The Australian Transport Safety Bureau (ATSB) has warned operators of CFM International CFM56-5 and CFM56-7 engines to be aware of premature wear that may precipitate engine failure.
The bureau wishes to "draw the attention of all operators of CFM56-7 and CFM56-5 engines and their variants to the safety issues identified by this investigation," says the ATSB in its safety advisory notice.
"In particular, operators should be aware of the potential for premature wear within the compressor variable stator vane bushings and shroud to develop to levels where it may precipitate the failure of the engine while in service, and within a time-frame that is less than the minimum threshold for the initial inspection for the problem."
"Operators are encouraged to review their procedures to ensure an appropriate awareness of the issues among maintenance personnel," it adds.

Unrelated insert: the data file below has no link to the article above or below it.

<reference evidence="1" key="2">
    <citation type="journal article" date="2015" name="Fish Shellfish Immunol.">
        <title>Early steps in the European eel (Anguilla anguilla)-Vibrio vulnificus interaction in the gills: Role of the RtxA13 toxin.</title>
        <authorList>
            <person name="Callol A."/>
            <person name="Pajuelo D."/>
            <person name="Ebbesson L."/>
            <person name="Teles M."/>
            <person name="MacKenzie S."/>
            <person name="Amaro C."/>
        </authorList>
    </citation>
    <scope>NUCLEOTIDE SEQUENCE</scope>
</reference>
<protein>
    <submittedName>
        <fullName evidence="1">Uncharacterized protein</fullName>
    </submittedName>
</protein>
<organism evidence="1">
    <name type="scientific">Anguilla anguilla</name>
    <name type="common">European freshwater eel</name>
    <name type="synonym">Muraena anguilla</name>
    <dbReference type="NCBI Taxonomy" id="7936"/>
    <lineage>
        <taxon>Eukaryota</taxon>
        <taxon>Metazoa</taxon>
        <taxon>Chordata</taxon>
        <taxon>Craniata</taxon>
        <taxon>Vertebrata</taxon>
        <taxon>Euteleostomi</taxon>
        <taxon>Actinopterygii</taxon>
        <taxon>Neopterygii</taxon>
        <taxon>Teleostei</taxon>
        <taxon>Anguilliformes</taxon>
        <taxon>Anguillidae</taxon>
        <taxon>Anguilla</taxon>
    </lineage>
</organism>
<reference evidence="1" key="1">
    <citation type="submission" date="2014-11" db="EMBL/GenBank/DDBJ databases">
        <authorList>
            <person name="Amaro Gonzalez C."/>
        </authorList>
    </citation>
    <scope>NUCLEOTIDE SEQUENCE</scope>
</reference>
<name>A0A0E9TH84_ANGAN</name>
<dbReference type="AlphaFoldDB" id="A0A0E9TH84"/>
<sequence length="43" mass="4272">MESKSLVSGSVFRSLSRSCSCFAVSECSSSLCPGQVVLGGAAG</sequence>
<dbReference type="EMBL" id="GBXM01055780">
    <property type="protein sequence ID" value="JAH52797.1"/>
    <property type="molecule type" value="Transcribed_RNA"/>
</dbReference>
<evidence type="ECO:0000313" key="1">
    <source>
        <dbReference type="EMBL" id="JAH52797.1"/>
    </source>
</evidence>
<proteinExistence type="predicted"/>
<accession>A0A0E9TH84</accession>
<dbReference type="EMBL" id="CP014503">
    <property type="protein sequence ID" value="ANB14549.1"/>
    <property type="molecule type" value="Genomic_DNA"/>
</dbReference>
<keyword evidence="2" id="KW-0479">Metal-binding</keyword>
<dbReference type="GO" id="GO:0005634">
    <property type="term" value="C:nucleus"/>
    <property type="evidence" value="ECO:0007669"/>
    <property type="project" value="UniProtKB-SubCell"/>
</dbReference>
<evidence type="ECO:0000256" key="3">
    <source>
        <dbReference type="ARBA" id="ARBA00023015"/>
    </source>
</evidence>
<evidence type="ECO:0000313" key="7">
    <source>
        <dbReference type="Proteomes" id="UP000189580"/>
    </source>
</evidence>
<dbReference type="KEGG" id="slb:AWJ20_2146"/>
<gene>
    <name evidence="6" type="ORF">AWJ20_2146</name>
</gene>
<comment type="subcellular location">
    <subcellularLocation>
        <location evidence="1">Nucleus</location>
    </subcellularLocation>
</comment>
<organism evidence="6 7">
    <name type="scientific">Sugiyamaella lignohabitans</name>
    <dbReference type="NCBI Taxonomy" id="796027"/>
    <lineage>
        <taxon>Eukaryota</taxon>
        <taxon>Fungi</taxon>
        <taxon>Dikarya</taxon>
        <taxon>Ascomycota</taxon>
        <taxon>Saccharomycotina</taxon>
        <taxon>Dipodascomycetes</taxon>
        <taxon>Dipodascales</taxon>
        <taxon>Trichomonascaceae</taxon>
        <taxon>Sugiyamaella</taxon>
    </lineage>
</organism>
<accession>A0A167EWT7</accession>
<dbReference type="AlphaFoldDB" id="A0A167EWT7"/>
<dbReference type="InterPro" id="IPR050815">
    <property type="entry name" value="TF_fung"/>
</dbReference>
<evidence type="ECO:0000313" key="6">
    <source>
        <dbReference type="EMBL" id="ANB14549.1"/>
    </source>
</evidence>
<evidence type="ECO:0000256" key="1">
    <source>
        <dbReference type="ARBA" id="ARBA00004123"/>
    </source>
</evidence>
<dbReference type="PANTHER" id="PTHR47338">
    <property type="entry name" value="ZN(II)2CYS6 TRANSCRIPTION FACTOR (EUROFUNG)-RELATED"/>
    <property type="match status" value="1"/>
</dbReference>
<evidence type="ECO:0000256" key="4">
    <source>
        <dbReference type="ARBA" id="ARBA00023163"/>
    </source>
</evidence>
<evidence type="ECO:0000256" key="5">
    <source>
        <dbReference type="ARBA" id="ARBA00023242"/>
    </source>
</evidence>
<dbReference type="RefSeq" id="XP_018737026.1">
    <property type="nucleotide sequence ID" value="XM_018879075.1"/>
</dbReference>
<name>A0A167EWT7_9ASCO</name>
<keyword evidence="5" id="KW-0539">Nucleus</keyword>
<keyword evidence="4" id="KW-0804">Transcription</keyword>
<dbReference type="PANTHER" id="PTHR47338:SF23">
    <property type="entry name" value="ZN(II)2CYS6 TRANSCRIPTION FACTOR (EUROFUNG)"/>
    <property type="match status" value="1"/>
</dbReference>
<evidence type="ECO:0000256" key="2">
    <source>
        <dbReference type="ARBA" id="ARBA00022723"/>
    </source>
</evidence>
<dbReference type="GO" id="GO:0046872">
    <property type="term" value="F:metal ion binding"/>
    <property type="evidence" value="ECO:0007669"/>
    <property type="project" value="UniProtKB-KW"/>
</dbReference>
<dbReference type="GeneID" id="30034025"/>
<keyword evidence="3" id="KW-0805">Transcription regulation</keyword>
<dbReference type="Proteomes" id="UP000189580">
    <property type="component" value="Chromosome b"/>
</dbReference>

The CFM56 is found on Airbus A320s and Boeing 737s.
The ATSB launched its investigation after a 20 August 2009 incident in which a Virgin Blue Boeing 737-800, local registration VH-VOC, had to return to Launceston Airport because a compressor surge and damage to the left engine.
"The compressor surge and damage to the left engine was the result of advanced variable stator vane bushing/shroud wear, which caused a seal retainer to dislodge from the inner shroud segment and move into the compressor gas path," says the ATSB.
"The liberated seal segments then progressed downstream, causing significant damage to the remaining stages, resulting in loss of compressor efficiency," it says.
The ATSB says the engine manufacturer has responded by issuing a number of service bulletins to operators highlighting the need for on-wing borescope inspection to look for inner shroud and j-hook wear.
It also introduced new part numbers that appear to eliminate the cause Of the compressor surge, says the bureau.
As a consequence, the ATSB considers that the safety action, taken by CFM International, adequately addresses this safety issue, it adds.